According to the German boss of the Latvian airline Air Baltic, climate-neutral flying will be possible by 2050. “We can’t do it quickly. We can only do that in a structured approach. But I still think that in 2050, maybe not the last airline, but the majority of air passenger transport will be emission-free. I’m pretty sure of that “said Martin Gauss of the German Press Agency.

The industry wants to fly climate-neutrally by 2050 and make air traffic emission-free. This was decided by the international industry association Iata 2021. Gauss admitted that technically this was an enormous challenge.

He sees Air Baltic as the largest airline in the Baltic States on the right track. It flies to more than 70 destinations from its Riga hub and uses a single fleet of more than 40 Airbus A220s.

“We’ve taken a big step by ordering this aircraft. The rest of the world has yet to convert their fleets to something as modern as we have,” Gauss said of the short- and medium-haul aircraft. In total, Air Baltic has ordered 50 of these and has an option for 30 more A220s.

Last but not least, the renewal of the fleet should also serve the IPO planned for 2024, for which the state-owned company is preparing. According to Air Baltic, the first quarter was the best result in its history.

Plane rental solved pandemic problems

Things looked different during the pandemic: Gauss had to convince the Latvian government to ensure the company’s survival with a capital increase of 250 million euros. Air Baltic was also hit by the consequences of Russia’s war of aggression against Ukraine.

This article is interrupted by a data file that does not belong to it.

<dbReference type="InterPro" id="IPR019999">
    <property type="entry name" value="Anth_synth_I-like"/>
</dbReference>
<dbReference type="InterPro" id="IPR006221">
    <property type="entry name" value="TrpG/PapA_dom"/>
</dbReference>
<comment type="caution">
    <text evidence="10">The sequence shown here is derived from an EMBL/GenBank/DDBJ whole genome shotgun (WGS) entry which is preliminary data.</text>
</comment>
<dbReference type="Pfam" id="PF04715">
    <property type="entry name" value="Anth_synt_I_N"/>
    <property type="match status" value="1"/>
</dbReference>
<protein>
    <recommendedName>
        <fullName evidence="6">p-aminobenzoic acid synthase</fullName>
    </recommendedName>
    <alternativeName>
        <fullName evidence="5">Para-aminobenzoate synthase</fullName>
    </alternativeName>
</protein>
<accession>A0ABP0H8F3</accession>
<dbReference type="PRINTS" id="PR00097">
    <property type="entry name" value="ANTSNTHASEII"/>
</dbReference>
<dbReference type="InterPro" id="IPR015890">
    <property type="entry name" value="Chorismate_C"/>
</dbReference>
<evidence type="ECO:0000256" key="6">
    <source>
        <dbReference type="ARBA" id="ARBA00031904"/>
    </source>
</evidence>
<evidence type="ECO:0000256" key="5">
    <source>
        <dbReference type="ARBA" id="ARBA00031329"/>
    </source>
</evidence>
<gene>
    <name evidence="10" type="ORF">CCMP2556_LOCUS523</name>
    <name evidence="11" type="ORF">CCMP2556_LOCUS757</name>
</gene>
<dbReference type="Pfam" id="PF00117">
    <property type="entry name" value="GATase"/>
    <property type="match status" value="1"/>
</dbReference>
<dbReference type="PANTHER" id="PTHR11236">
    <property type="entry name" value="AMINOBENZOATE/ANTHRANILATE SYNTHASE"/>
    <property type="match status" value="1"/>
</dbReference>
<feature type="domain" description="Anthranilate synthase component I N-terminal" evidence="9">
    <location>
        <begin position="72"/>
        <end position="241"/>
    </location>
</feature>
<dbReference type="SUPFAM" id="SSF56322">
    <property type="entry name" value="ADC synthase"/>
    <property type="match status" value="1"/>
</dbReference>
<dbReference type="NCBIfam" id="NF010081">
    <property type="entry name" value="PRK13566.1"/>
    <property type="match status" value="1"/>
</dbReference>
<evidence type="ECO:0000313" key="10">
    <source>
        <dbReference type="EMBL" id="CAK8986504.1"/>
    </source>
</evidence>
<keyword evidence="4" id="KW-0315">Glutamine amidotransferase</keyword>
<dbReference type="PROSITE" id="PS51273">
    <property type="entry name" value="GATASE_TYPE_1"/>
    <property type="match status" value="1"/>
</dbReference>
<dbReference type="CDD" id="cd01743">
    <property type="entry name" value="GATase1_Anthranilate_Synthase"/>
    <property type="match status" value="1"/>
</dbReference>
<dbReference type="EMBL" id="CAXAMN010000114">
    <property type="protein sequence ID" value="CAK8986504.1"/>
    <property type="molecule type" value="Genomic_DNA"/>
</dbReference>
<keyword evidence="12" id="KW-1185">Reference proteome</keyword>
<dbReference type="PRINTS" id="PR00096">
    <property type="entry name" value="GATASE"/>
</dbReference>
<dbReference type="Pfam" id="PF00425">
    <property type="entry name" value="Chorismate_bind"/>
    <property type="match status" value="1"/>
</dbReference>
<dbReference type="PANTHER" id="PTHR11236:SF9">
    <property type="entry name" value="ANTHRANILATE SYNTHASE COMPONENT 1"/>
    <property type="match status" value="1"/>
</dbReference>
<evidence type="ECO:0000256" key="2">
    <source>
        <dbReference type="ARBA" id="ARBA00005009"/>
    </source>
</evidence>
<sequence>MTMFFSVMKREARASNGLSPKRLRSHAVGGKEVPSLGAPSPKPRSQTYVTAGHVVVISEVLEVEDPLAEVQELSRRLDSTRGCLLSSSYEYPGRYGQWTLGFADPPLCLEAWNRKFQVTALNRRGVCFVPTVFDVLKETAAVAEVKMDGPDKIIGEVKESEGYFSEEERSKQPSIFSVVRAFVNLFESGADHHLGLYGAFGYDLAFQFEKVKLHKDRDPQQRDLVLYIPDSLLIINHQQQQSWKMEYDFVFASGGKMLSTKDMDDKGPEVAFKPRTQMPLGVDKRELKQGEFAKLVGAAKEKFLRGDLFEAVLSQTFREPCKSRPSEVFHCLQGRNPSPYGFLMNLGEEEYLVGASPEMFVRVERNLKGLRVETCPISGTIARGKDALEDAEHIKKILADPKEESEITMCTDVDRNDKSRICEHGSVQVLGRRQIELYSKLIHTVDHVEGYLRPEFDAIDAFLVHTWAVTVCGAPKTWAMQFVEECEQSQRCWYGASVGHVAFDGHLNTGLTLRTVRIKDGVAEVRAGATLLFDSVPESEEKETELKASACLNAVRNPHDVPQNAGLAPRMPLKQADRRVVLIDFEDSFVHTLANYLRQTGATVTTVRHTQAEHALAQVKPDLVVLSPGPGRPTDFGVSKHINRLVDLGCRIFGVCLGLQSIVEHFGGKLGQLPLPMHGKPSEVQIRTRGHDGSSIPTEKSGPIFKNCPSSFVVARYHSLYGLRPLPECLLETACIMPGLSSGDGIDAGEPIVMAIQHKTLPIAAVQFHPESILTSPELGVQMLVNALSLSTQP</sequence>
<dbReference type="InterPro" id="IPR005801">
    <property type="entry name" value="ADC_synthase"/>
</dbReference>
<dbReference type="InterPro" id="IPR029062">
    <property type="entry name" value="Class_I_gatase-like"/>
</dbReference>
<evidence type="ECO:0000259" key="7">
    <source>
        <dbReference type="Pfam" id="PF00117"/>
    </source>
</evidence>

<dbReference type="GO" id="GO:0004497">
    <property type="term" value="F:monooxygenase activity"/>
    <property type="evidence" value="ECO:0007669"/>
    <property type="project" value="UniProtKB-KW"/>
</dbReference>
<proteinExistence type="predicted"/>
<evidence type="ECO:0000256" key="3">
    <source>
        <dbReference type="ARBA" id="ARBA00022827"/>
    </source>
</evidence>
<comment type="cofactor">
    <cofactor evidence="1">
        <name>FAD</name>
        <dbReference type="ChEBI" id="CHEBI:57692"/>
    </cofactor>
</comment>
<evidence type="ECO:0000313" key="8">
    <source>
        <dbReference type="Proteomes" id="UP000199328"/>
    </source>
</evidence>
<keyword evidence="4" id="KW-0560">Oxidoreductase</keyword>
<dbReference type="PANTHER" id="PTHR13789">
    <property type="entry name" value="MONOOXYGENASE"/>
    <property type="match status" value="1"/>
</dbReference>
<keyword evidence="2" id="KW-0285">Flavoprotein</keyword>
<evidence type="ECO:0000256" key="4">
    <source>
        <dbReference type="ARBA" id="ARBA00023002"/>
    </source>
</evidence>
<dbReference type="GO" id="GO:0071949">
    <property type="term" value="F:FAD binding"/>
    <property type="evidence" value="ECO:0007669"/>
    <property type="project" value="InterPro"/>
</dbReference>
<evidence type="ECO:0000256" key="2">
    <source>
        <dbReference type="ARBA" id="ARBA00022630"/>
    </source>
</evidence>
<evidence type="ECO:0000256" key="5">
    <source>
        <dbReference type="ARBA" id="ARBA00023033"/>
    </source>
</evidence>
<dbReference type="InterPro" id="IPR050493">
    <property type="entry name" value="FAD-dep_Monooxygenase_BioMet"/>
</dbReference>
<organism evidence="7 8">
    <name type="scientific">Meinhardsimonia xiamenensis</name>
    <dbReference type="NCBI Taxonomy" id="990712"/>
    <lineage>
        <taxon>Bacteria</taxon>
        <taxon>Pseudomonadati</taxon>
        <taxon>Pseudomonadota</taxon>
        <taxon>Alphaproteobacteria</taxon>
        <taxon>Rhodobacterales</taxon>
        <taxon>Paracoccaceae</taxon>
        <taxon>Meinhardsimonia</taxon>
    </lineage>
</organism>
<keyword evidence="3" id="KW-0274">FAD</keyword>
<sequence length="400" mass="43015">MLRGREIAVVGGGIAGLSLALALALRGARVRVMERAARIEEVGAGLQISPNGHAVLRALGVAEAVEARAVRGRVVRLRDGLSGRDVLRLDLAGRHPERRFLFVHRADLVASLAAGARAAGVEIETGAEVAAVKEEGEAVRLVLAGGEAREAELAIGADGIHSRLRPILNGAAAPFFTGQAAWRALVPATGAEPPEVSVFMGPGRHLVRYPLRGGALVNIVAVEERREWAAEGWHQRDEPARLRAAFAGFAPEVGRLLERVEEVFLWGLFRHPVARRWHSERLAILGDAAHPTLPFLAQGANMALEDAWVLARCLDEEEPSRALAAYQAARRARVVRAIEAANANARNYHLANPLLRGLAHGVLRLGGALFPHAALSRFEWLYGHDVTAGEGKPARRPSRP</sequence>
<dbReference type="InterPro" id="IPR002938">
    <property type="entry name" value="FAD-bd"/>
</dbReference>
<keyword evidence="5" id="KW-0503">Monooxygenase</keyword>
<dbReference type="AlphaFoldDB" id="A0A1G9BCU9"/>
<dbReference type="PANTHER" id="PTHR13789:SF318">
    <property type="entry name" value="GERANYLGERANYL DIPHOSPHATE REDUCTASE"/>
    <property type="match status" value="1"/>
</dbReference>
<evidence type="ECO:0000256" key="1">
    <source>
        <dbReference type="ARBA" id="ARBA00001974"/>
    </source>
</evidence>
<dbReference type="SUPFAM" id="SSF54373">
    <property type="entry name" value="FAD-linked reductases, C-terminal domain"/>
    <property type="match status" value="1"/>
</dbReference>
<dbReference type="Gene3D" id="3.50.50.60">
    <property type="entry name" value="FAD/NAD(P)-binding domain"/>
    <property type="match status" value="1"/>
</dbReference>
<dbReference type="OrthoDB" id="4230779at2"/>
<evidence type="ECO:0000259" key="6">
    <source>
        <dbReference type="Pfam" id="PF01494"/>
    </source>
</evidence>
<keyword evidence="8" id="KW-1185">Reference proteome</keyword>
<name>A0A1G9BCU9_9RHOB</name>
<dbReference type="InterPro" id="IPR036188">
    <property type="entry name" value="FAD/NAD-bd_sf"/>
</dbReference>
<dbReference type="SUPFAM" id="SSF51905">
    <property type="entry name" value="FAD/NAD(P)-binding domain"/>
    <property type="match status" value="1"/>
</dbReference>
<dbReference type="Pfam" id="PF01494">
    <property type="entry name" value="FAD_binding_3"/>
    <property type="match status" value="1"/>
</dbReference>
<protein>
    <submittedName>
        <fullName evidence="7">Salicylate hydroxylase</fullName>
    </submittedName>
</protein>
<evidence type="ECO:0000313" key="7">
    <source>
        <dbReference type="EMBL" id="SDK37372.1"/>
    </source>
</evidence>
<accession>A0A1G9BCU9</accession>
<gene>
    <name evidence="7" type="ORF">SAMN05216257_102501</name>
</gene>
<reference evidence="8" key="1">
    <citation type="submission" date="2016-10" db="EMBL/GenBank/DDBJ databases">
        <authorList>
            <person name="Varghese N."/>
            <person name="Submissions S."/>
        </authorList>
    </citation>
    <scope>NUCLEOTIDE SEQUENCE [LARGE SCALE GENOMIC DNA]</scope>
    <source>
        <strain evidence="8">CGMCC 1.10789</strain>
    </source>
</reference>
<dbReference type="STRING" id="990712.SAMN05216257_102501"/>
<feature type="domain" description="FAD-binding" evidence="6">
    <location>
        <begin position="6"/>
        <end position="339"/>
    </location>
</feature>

The problems were partly offset by the leasing of aircraft and crews in a so-called “wet lease” to Lufthansa companies such as Swiss. “It helps us. These planes generate solid profit margins for us,” Gauss said.

Air Baltic also cooperates directly with Lufthansa – so some flights are offered with flight numbers of both companies (codeshare). “We have a strong cooperation in the form of codeshare. Which helps both of us as we carry most of the passengers to the Baltics on the Munich routes.”

The Air Baltic boss, who has been in office since 2011, described Lufthansa’s entry into the Italian state company Ita Airways as a “strategic, very clever step”. The German group has the chance to secure one of the strongest markets in Europe and unite it under one roof, said Gauss. Lufthansa is very professional when it comes to integrating acquired companies into its group.